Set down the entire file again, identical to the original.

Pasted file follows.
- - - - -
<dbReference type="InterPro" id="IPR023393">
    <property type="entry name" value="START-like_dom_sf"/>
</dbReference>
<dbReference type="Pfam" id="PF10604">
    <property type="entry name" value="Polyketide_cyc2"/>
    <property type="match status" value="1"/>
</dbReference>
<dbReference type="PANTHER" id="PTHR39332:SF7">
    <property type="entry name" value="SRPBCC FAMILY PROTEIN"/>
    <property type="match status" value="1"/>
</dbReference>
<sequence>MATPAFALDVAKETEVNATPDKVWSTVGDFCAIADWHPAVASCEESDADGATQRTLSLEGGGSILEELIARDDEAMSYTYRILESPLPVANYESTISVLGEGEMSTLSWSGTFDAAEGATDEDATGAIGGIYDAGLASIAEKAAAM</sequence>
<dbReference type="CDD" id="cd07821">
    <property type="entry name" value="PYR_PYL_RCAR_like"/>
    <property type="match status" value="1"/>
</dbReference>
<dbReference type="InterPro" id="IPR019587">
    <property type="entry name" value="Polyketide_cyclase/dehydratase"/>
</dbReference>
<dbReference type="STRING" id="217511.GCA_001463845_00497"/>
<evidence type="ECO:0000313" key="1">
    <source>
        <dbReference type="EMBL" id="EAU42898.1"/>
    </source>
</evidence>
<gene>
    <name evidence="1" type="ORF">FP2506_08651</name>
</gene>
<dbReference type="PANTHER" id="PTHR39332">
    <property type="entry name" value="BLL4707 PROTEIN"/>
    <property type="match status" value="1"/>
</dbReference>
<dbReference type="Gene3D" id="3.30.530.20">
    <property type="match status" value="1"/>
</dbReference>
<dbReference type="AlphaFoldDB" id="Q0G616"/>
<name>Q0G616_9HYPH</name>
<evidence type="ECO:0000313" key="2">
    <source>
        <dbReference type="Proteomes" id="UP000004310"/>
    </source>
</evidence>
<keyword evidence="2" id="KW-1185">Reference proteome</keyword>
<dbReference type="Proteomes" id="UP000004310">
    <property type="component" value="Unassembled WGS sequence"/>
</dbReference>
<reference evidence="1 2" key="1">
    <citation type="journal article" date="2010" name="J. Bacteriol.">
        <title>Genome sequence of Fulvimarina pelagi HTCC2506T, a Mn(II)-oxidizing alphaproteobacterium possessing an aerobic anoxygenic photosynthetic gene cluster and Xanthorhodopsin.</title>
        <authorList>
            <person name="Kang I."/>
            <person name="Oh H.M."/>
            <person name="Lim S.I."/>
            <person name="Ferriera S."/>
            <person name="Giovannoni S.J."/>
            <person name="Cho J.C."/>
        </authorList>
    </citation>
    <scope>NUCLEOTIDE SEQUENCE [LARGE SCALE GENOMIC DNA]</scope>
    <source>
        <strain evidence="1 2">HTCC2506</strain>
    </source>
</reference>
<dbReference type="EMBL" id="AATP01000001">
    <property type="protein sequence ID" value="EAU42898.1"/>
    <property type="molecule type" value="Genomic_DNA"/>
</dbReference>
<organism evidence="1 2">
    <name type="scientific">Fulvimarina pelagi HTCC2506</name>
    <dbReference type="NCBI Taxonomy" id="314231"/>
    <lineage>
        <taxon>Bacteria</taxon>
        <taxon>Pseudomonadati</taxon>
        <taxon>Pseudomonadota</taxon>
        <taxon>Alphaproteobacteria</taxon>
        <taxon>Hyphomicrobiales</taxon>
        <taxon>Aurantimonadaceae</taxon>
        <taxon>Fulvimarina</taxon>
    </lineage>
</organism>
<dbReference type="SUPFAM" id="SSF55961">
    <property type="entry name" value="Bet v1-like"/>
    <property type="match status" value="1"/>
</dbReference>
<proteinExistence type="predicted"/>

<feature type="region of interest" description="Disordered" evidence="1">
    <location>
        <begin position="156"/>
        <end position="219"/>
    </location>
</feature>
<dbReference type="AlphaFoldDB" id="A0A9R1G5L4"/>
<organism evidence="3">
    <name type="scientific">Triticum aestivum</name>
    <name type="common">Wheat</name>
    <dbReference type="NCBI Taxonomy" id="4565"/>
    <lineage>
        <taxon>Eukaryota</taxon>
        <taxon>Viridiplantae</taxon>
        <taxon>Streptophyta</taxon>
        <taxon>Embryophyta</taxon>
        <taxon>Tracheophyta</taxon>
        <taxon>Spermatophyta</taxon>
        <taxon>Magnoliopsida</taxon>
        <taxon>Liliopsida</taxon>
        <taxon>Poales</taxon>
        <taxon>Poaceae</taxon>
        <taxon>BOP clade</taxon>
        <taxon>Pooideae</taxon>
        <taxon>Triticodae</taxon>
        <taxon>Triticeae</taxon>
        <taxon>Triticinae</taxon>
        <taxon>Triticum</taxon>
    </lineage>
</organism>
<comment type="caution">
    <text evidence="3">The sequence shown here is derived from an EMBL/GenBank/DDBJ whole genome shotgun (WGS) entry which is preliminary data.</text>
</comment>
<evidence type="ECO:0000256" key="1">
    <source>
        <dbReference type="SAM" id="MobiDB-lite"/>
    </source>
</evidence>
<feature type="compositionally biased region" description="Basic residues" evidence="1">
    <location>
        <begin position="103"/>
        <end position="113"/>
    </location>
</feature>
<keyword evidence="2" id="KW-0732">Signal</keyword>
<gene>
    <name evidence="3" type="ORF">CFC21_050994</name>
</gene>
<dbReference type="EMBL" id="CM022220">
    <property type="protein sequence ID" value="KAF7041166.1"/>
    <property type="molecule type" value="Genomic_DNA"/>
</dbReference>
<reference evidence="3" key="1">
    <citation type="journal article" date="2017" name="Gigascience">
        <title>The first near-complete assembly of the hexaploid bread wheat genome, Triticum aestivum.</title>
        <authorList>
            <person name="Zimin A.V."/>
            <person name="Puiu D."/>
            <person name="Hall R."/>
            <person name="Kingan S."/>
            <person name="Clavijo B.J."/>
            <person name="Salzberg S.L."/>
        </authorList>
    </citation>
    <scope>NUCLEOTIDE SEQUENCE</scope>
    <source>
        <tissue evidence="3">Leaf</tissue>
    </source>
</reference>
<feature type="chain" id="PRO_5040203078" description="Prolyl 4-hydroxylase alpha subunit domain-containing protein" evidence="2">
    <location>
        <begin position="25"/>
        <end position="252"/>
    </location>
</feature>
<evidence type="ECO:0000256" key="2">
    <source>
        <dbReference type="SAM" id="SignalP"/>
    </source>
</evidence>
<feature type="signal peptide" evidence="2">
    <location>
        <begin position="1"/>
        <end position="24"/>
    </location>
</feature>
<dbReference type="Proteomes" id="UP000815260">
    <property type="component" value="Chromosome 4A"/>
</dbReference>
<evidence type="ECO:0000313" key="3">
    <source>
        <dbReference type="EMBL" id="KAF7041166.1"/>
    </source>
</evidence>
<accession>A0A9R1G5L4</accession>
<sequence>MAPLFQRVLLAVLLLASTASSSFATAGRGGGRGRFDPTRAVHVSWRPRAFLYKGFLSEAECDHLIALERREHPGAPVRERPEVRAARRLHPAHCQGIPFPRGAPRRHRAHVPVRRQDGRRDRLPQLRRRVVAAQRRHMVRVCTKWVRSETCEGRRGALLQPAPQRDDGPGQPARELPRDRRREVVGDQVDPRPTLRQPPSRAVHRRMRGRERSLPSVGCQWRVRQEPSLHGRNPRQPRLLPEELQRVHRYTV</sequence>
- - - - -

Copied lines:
<dbReference type="InterPro" id="IPR023393">
    <property type="entry name" value="START-like_dom_sf"/>
</dbReference>
<dbReference type="Pfam" id="PF10604">
    <property type="entry name" value="Polyketide_cyc2"/>
    <property type="match status" value="1"/>
</dbReference>
<dbReference type="PANTHER" id="PTHR39332:SF7">
    <property type="entry name" value="SRPBCC FAMILY PROTEIN"/>
    <property type="match status" value="1"/>
</dbReference>
<sequence>MATPAFALDVAKETEVNATPDKVWSTVGDFCAIADWHPAVASCEESDADGATQRTLSLEGGGSILEELIARDDEAMSYTYRILESPLPVANYESTISVLGEGEMSTLSWSGTFDAAEGATDEDATGAIGGIYDAGLASIAEKAAAM</sequence>
<dbReference type="CDD" id="cd07821">
    <property type="entry name" value="PYR_PYL_RCAR_like"/>
    <property type="match status" value="1"/>
</dbReference>
<dbReference type="InterPro" id="IPR019587">
    <property type="entry name" value="Polyketide_cyclase/dehydratase"/>
</dbReference>
<dbReference type="STRING" id="217511.GCA_001463845_00497"/>
<evidence type="ECO:0000313" key="1">
    <source>
        <dbReference type="EMBL" id="EAU42898.1"/>
    </source>
</evidence>
<gene>
    <name evidence="1" type="ORF">FP2506_08651</name>
</gene>
<dbReference type="PANTHER" id="PTHR39332">
    <property type="entry name" value="BLL4707 PROTEIN"/>
    <property type="match status" value="1"/>
</dbReference>
<dbReference type="Gene3D" id="3.30.530.20">
    <property type="match status" value="1"/>
</dbReference>
<dbReference type="AlphaFoldDB" id="Q0G616"/>
<name>Q0G616_9HYPH</name>
<evidence type="ECO:0000313" key="2">
    <source>
        <dbReference type="Proteomes" id="UP000004310"/>
    </source>
</evidence>
<keyword evidence="2" id="KW-1185">Reference proteome</keyword>
<dbReference type="Proteomes" id="UP000004310">
    <property type="component" value="Unassembled WGS sequence"/>
</dbReference>
<reference evidence="1 2" key="1">
    <citation type="journal article" date="2010" name="J. Bacteriol.">
        <title>Genome sequence of Fulvimarina pelagi HTCC2506T, a Mn(II)-oxidizing alphaproteobacterium possessing an aerobic anoxygenic photosynthetic gene cluster and Xanthorhodopsin.</title>
        <authorList>
            <person name="Kang I."/>
            <person name="Oh H.M."/>
            <person name="Lim S.I."/>
            <person name="Ferriera S."/>
            <person name="Giovannoni S.J."/>
            <person name="Cho J.C."/>
        </authorList>
    </citation>
    <scope>NUCLEOTIDE SEQUENCE [LARGE SCALE GENOMIC DNA]</scope>
    <source>
        <strain evidence="1 2">HTCC2506</strain>
    </source>
</reference>
<dbReference type="EMBL" id="AATP01000001">
    <property type="protein sequence ID" value="EAU42898.1"/>
    <property type="molecule type" value="Genomic_DNA"/>
</dbReference>
<organism evidence="1 2">
    <name type="scientific">Fulvimarina pelagi HTCC2506</name>
    <dbReference type="NCBI Taxonomy" id="314231"/>
    <lineage>
        <taxon>Bacteria</taxon>
        <taxon>Pseudomonadati</taxon>
        <taxon>Pseudomonadota</taxon>
        <taxon>Alphaproteobacteria</taxon>
        <taxon>Hyphomicrobiales</taxon>
        <taxon>Aurantimonadaceae</taxon>
        <taxon>Fulvimarina</taxon>
    </lineage>
</organism>
<dbReference type="SUPFAM" id="SSF55961">
    <property type="entry name" value="Bet v1-like"/>
    <property type="match status" value="1"/>
</dbReference>
<proteinExistence type="predicted"/>

<feature type="region of interest" description="Disordered" evidence="1">
    <location>
        <begin position="156"/>
        <end position="219"/>
    </location>
</feature>
<dbReference type="AlphaFoldDB" id="A0A9R1G5L4"/>
<organism evidence="3">
    <name type="scientific">Triticum aestivum</name>
    <name type="common">Wheat</name>
    <dbReference type="NCBI Taxonomy" id="4565"/>
    <lineage>
        <taxon>Eukaryota</taxon>
        <taxon>Viridiplantae</taxon>
        <taxon>Streptophyta</taxon>
        <taxon>Embryophyta</taxon>
        <taxon>Tracheophyta</taxon>
        <taxon>Spermatophyta</taxon>
        <taxon>Magnoliopsida</taxon>
        <taxon>Liliopsida</taxon>
        <taxon>Poales</taxon>
        <taxon>Poaceae</taxon>
        <taxon>BOP clade</taxon>
        <taxon>Pooideae</taxon>
        <taxon>Triticodae</taxon>
        <taxon>Triticeae</taxon>
        <taxon>Triticinae</taxon>
        <taxon>Triticum</taxon>
    </lineage>
</organism>
<comment type="caution">
    <text evidence="3">The sequence shown here is derived from an EMBL/GenBank/DDBJ whole genome shotgun (WGS) entry which is preliminary data.</text>
</comment>
<evidence type="ECO:0000256" key="1">
    <source>
        <dbReference type="SAM" id="MobiDB-lite"/>
    </source>
</evidence>
<feature type="compositionally biased region" description="Basic residues" evidence="1">
    <location>
        <begin position="103"/>
        <end position="113"/>
    </location>
</feature>
<keyword evidence="2" id="KW-0732">Signal</keyword>
<gene>
    <name evidence="3" type="ORF">CFC21_050994</name>
</gene>
<dbReference type="EMBL" id="CM022220">
    <property type="protein sequence ID" value="KAF7041166.1"/>
    <property type="molecule type" value="Genomic_DNA"/>
</dbReference>
<reference evidence="3" key="1">
    <citation type="journal article" date="2017" name="Gigascience">
        <title>The first near-complete assembly of the hexaploid bread wheat genome, Triticum aestivum.</title>
        <authorList>
            <person name="Zimin A.V."/>
            <person name="Puiu D."/>
            <person name="Hall R."/>
            <person name="Kingan S."/>
            <person name="Clavijo B.J."/>
            <person name="Salzberg S.L."/>
        </authorList>
    </citation>
    <scope>NUCLEOTIDE SEQUENCE</scope>
    <source>
        <tissue evidence="3">Leaf</tissue>
    </source>
</reference>
<feature type="chain" id="PRO_5040203078" description="Prolyl 4-hydroxylase alpha subunit domain-containing protein" evidence="2">
    <location>
        <begin position="25"/>
        <end position="252"/>
    </location>
</feature>
<evidence type="ECO:0000256" key="2">
    <source>
        <dbReference type="SAM" id="SignalP"/>
    </source>
</evidence>
<feature type="signal peptide" evidence="2">
    <location>
        <begin position="1"/>
        <end position="24"/>
    </location>
</feature>
<dbReference type="Proteomes" id="UP000815260">
    <property type="component" value="Chromosome 4A"/>
</dbReference>
<evidence type="ECO:0000313" key="3">
    <source>
        <dbReference type="EMBL" id="KAF7041166.1"/>
    </source>
</evidence>
<accession>A0A9R1G5L4</accession>
<sequence>MAPLFQRVLLAVLLLASTASSSFATAGRGGGRGRFDPTRAVHVSWRPRAFLYKGFLSEAECDHLIALERREHPGAPVRERPEVRAARRLHPAHCQGIPFPRGAPRRHRAHVPVRRQDGRRDRLPQLRRRVVAAQRRHMVRVCTKWVRSETCEGRRGALLQPAPQRDDGPGQPARELPRDRRREVVGDQVDPRPTLRQPPSRAVHRRMRGRERSLPSVGCQWRVRQEPSLHGRNPRQPRLLPEELQRVHRYTV</sequence>